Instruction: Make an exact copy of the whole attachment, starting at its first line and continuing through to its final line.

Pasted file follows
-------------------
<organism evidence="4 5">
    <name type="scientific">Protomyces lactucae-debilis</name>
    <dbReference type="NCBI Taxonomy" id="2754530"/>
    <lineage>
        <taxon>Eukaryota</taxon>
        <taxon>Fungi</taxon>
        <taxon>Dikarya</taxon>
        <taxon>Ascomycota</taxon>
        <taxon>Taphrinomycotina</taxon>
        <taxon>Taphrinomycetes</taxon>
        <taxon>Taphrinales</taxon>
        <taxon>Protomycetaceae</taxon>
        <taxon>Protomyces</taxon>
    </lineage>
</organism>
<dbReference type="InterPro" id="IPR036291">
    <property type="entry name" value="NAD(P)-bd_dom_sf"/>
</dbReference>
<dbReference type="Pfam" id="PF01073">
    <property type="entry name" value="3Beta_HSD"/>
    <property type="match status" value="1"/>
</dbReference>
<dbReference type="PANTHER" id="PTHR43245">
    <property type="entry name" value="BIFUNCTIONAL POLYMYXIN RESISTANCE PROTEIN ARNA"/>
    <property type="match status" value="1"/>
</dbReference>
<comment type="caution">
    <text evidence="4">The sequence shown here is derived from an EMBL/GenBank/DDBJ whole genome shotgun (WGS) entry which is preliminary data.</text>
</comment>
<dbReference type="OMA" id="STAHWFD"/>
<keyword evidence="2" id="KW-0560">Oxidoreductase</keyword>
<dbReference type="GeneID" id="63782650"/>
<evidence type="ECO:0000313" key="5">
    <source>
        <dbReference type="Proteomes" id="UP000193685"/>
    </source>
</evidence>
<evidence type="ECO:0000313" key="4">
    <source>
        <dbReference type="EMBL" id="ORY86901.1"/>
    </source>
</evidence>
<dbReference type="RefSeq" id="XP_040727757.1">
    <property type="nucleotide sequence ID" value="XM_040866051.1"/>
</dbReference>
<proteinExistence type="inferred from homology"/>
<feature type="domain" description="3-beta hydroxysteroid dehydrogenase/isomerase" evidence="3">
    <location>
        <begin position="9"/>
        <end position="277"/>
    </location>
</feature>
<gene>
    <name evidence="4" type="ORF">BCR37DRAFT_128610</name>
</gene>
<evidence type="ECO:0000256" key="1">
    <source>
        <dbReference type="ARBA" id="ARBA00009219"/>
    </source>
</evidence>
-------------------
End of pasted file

<organism evidence="4 5">
    <name type="scientific">Protomyces lactucae-debilis</name>
    <dbReference type="NCBI Taxonomy" id="2754530"/>
    <lineage>
        <taxon>Eukaryota</taxon>
        <taxon>Fungi</taxon>
        <taxon>Dikarya</taxon>
        <taxon>Ascomycota</taxon>
        <taxon>Taphrinomycotina</taxon>
        <taxon>Taphrinomycetes</taxon>
        <taxon>Taphrinales</taxon>
        <taxon>Protomycetaceae</taxon>
        <taxon>Protomyces</taxon>
    </lineage>
</organism>
<dbReference type="InterPro" id="IPR036291">
    <property type="entry name" value="NAD(P)-bd_dom_sf"/>
</dbReference>
<dbReference type="Pfam" id="PF01073">
    <property type="entry name" value="3Beta_HSD"/>
    <property type="match status" value="1"/>
</dbReference>
<dbReference type="PANTHER" id="PTHR43245">
    <property type="entry name" value="BIFUNCTIONAL POLYMYXIN RESISTANCE PROTEIN ARNA"/>
    <property type="match status" value="1"/>
</dbReference>
<comment type="caution">
    <text evidence="4">The sequence shown here is derived from an EMBL/GenBank/DDBJ whole genome shotgun (WGS) entry which is preliminary data.</text>
</comment>
<dbReference type="OMA" id="STAHWFD"/>
<keyword evidence="2" id="KW-0560">Oxidoreductase</keyword>
<dbReference type="GeneID" id="63782650"/>
<evidence type="ECO:0000313" key="5">
    <source>
        <dbReference type="Proteomes" id="UP000193685"/>
    </source>
</evidence>
<evidence type="ECO:0000313" key="4">
    <source>
        <dbReference type="EMBL" id="ORY86901.1"/>
    </source>
</evidence>
<dbReference type="RefSeq" id="XP_040727757.1">
    <property type="nucleotide sequence ID" value="XM_040866051.1"/>
</dbReference>
<proteinExistence type="inferred from homology"/>
<feature type="domain" description="3-beta hydroxysteroid dehydrogenase/isomerase" evidence="3">
    <location>
        <begin position="9"/>
        <end position="277"/>
    </location>
</feature>
<gene>
    <name evidence="4" type="ORF">BCR37DRAFT_128610</name>
</gene>
<evidence type="ECO:0000256" key="1">
    <source>
        <dbReference type="ARBA" id="ARBA00009219"/>
    </source>
</evidence>